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Your chance to help shape our services!

Take part in our public consultation

People across the West Midlands conurbation are being urged to take part in a ten-week public consultation exercise launched today (7 Oct 2020) by West Midlands Fire Service (WMFS) 
WMFS is urging communities, businesses and other partners to answer five questions about its work. Their responses will help shape plans for making the West Midlands safer, stronger and healthier. 

The questions cover how WMFS organises itself to reduce the risk of you being harmed and how technology could be used to keep its communities safe.  

A further question asks whether WMFS should focus on tackling the underlying reasons for someone being at greater risk of having a fire. 

Two other questions cover how WMFS should deal with false alarms from automatic fire systems, and its financial planning.   

Chief Fire Officer Phil Loach said: “It is very important to us that as many people and organisations as possible share their views during our consultation. Their valuable input will help to shape how we plan for the future and deliver our services, which will be outlined in Our Plan 2021-24.

It’s our job as a fire and rescue service to understand and manage the things that are likely to cause harm, now and in the future, and to focus on what will have significant consequence for those most at risk. 

We continually assess those risks to work out where we need our staff and resources, like fire stations and fire engines, so we can respond to high-risk emergency incidents in just five minutes. The same information enables us to plan how to deliver our vital prevention and protection work.

“West Midlands Fire Service is rated as ‘outstanding’ for our emergency response work by Her Majesty’s Inspectorate of Constabulary and Fire & Rescue Services. We are, however, facing an uncertain financial outlook which could impact on our future plans.” 

The ongoing pandemic means that WMFS is this year adopting a mainly digital approach to its consultation, to ensure that its staff can stay healthy and continue to deliver critical services.

CFO Loach added: I couldn’t be more proud or inspired by how our staff have responded to the pandemic. They have ensured that delivery of our critical services has continued, and have been ready, willing and able to volunteer to deliver thousands of vital food and medical supplies across the West Midlands.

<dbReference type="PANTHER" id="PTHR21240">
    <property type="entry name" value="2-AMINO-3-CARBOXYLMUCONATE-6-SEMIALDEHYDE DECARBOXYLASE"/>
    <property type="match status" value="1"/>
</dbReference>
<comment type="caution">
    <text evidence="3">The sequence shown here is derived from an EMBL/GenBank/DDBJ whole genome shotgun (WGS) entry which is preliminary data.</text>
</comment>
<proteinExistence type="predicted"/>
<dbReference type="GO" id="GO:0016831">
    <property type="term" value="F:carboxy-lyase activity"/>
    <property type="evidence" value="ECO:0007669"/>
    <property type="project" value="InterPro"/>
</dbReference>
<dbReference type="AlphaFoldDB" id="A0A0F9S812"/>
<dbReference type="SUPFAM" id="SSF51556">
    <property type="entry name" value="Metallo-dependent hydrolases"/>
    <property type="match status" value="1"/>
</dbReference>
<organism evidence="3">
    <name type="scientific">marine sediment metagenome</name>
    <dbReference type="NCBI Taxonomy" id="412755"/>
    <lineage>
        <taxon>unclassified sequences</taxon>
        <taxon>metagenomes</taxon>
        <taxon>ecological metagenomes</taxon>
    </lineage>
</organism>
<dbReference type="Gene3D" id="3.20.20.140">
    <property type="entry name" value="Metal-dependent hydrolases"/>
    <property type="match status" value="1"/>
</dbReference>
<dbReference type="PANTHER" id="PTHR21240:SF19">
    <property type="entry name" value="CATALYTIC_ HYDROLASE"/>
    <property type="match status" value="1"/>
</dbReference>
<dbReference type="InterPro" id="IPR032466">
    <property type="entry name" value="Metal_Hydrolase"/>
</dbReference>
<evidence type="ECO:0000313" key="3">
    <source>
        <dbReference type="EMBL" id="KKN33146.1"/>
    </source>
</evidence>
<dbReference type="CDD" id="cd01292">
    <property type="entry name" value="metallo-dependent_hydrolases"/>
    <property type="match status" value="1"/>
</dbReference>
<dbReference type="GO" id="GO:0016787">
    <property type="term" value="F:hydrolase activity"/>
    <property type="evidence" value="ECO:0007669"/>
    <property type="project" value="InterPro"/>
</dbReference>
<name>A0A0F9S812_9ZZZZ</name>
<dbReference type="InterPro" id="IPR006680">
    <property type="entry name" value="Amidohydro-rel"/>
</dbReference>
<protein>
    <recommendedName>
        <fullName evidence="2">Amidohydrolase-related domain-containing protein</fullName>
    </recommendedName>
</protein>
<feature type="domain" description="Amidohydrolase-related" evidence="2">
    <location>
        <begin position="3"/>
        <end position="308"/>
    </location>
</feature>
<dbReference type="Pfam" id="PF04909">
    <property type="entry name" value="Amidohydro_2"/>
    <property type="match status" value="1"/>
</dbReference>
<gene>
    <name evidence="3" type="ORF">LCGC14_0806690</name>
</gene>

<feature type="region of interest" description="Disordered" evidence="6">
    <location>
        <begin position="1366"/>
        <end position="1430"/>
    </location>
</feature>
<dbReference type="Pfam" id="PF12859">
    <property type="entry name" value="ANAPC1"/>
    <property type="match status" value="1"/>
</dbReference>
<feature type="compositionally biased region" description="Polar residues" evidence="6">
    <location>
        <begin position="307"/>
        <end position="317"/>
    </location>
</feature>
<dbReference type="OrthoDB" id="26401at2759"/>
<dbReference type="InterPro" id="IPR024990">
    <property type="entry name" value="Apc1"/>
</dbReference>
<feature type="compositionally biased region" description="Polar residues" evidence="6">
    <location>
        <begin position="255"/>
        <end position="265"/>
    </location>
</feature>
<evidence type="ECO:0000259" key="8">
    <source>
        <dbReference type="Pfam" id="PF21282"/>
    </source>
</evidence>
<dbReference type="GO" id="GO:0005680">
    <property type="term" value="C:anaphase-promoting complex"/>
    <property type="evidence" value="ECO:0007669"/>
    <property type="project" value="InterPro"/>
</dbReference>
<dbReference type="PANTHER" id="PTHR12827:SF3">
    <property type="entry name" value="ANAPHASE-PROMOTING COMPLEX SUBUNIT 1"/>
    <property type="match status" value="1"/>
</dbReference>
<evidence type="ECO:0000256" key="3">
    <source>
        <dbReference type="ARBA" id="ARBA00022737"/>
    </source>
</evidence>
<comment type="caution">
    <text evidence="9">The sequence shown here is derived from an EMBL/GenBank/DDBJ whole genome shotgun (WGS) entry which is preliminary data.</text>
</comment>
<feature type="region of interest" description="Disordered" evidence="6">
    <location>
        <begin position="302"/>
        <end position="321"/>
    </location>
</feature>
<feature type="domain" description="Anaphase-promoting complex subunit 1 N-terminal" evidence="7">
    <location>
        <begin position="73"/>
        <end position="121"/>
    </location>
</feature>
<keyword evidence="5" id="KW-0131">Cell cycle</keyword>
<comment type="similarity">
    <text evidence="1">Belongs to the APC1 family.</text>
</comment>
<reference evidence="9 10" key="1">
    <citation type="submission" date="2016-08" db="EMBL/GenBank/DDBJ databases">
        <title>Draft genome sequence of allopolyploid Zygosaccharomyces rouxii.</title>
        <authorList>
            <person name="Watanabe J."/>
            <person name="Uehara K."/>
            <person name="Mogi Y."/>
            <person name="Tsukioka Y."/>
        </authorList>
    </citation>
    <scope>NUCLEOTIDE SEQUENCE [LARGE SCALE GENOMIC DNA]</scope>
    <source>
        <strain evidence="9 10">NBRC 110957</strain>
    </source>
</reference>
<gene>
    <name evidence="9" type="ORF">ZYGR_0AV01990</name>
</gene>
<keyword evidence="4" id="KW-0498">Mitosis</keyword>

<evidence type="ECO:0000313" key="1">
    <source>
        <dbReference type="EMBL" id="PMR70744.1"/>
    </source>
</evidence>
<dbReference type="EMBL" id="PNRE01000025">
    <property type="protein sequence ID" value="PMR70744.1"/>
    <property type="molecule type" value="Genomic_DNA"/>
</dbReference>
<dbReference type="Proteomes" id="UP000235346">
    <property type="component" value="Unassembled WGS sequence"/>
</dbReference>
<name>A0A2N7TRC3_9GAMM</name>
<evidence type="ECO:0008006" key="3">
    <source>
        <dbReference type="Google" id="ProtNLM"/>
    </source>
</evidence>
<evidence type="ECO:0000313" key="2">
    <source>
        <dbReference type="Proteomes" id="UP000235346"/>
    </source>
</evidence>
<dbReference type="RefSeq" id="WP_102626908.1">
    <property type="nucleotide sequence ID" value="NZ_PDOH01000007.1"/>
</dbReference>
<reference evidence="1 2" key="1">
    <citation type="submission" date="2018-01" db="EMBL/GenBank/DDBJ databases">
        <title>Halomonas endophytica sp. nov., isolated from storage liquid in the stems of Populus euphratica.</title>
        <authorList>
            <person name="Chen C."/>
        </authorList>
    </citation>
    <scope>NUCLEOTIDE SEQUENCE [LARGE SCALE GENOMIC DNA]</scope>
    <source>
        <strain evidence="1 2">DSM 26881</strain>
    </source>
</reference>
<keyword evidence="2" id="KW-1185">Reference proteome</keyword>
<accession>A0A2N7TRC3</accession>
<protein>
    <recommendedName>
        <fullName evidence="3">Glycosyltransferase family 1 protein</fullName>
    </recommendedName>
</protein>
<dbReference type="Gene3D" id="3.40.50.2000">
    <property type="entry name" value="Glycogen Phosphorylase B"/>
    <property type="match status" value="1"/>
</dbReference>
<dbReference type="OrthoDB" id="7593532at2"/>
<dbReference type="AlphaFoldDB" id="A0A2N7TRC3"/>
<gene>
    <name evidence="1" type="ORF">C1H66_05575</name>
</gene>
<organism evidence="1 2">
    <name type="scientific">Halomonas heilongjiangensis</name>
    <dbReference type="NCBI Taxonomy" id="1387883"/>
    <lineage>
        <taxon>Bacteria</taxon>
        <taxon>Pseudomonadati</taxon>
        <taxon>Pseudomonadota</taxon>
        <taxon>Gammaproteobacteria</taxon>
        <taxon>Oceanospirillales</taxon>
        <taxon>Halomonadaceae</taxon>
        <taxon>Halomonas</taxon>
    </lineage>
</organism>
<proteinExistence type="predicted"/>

Under the National Fire and Rescue Framework, WMFS has committed to consult on its Integrated Risk Management Plan every three years, or when there is a significant change to its assessment of risk in the West Midlands. 

A link to WMFS’s public consultation survey can be found on the homepage of the service’s website – www.wmfs.net– until 16 December 2020. 

The survey will be hosted on the popular WMNow platform, to which thousands of people across the West Midlands have already signed up to receive regular community updates and alerts. West Midlands Fire Serice will now also be issuing updates via the platform.

The survey will be complemented by a WMFS social media campaign, whilst fire stations and other WMFS teams and departments will be encouraging their local communities and contacts to share their feedback.

‘Escape hoods’ safety boost for West Mids fire victims

Two firefighters in full personal protective equipment holding a fire escape hood

New ‘fire escape hoods’, designed to protect fire victims from smoke and fumes, are set to be carried on all West Midlands Fire Service (WMFS) emergency response vehicles.

The service’s 41 fire engines, 19 Brigade Response Vehicles and a specialist breathing apparatus support unit will be equipped with the hoods from Monday 7 September 2020.

Station Commander Richard Moore, of WMFS’s Response Team, said: “We aim to get to serious incidents in five minutes, because we know this increases your chances of survival.  
Our new fire escape hoods will provide vital extra protection to people who are unlucky enough to be caught in a fire and who need rescuing or leading to safety by our crews.” 
Over the last five yearsapproaching 700 people were rescued or led to safety by West Midlands firefighters. Many subsequently needed treating with oxygen or taking to hospital after breathing in smoke. It is hoped that the hoods will mean far fewer people need treating for the effects of smoke.  
Station Commander Moore added: “The smoke produced by fires contains a lot of harmful toxins. The hoods are designed to filter them out and stop you from breathing them in. 
“Now, depending on the particular circumstances and conditions at fire, our firefighters might ask you to wear one of the hoods so you can pass more safely through a smoke-filled environment. 

A man wearing a fire escape hood to demonstrate how it looks
A photograph of Watch Commander Jim White holding a fire escape hood while stood in front of a fire engine.

“They’ll only ever ask you to wear one for your own safety. They’ll need you to take off a head covering if you wear one, so the hood can fit and work as effectively as possible.

“With your agreement, they’ll help you to put it over your head, check it’s properly fitted and sealed and that you can see, breathe and talk as usual, before getting you to safety.”

The self-contained fire escape hoods, which are fitted with air filters, allow the wearer to breathe safely in a smoke-filled atmosphere for up to 15 minutes.

A recommendation from Phase I of the inquiry into the Grenfell Tower fire required all fire and rescue services to have fire escape hoods for evacuating people through smoke-filled routes.

After conducting a number of trials, West Midlands Fire Service has chosen to carry Dräger PARAT 5550 Fire Escape Hoods on its fire engines, 4×4 Brigade Response Vehicles and its specialist Breathing Apparatus Incident Support Unit (BAISU).